Who killed AIBO the robotic dog?

AIBO the robotic dog was hailed as a bold new plateau in robot-based entertainment on its release in 1999. Yet the device was a commercial failure. As owners and AI enthusiasts mourn its loss, it's time to ask who or what exactly screwed the pooch

Article by Michael Shea | 27 Jul 2015
  • AIBO Funeral

In 1999 Sony unveiled AIBO the robotic dog. Hailed as creating a new market in robot-based entertainment, it attracted global media attention and won plaudits for its innovative design. Yet AIBO was a commercial failure. Production had ceased by 2006 and as of 2014 year Sony no longer provides software updates or product support of any kind. As AIBO owners and enthusiasts mourn its demise, even hosting funerals for the devices as they cease to function, it is reasonable to ask who or what exactly killed AIBO.

AIBO, an acronym of Advanced Intelligence Robot (aibo 相棒 also means 'friend' or 'partner' in Japanese), operates autonomously and is fitted with sensory equipment: LCD camera, touch sensors, range finder, LED lamps, stereo mic, speakers, acceleration sensors and an angular velocity sensor. It is able to move independently, navigate and even learn behaviours it was not designed to perform. AIBO can learn up to one hundred different voice commands and is equipped with adaptive learning and growth capabilities that allow each unit to develop a unique personality with behaviour shaped by its owner. In a press statement at the time of its release, AIBO was described as being able to exhibit emotions such as “happiness and anger” as well as “the need for companionship.”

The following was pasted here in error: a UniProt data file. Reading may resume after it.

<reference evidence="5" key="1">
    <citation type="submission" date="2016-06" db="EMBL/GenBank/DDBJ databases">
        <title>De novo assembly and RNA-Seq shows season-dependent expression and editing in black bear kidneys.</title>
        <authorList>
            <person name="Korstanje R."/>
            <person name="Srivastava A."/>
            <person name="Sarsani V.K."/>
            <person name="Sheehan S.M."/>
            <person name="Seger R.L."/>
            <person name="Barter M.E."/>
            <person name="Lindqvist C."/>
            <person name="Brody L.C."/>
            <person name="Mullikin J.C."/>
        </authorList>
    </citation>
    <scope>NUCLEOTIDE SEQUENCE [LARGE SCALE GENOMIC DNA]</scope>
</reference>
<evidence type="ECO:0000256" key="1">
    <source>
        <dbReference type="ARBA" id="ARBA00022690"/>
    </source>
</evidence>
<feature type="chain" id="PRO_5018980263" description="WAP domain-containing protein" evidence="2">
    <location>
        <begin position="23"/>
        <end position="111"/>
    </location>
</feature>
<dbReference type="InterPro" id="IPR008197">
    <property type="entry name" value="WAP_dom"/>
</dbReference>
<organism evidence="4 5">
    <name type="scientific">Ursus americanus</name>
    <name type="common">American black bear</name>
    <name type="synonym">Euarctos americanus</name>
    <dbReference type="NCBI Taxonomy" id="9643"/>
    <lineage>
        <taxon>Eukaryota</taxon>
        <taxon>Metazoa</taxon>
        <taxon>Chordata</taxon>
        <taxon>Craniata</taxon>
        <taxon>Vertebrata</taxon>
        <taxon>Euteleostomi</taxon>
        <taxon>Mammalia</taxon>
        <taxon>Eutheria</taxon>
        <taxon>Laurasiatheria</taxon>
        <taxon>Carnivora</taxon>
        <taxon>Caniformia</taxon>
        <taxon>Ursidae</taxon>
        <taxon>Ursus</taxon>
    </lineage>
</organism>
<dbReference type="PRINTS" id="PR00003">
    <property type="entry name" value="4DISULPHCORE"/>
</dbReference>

AIBO became something of a cultural phenomenon, appearing in various TV programmes including Frasier, South Park and Futurama as well as a music video for Janet Jackson. It was even satirised in The New Yorker, where it is depicted urinating nuts and bolts onto a fire hydrant. Yet in spite of such media attention and strong early sales figures – the initial batch of 3000 sold out in twenty minutes – AIBO never became commercially viable. Just six years after its launch, production was halted amid an effort to cut costs at Sony, led by Howard Stringer when he became CEO in 2005. Following this announcement, a mock funeral was staged by Toshitada Doi, AIBO’s creator, and was attended by around 100 Sony employees.

"The failure of AIBO raises various questions about what people really want from a robotic pet"

There was dismay among AIBO owners when it was announced in 2014 that product support would cease entirely. However, there are online forums where AIBO owners continue to share trivia and software updates. AIBO owners even place classified ads for 'organ donations,' whereby the parts of 'dead' AIBOs are used to repair broken devices, as spare parts are no longer being manufactured.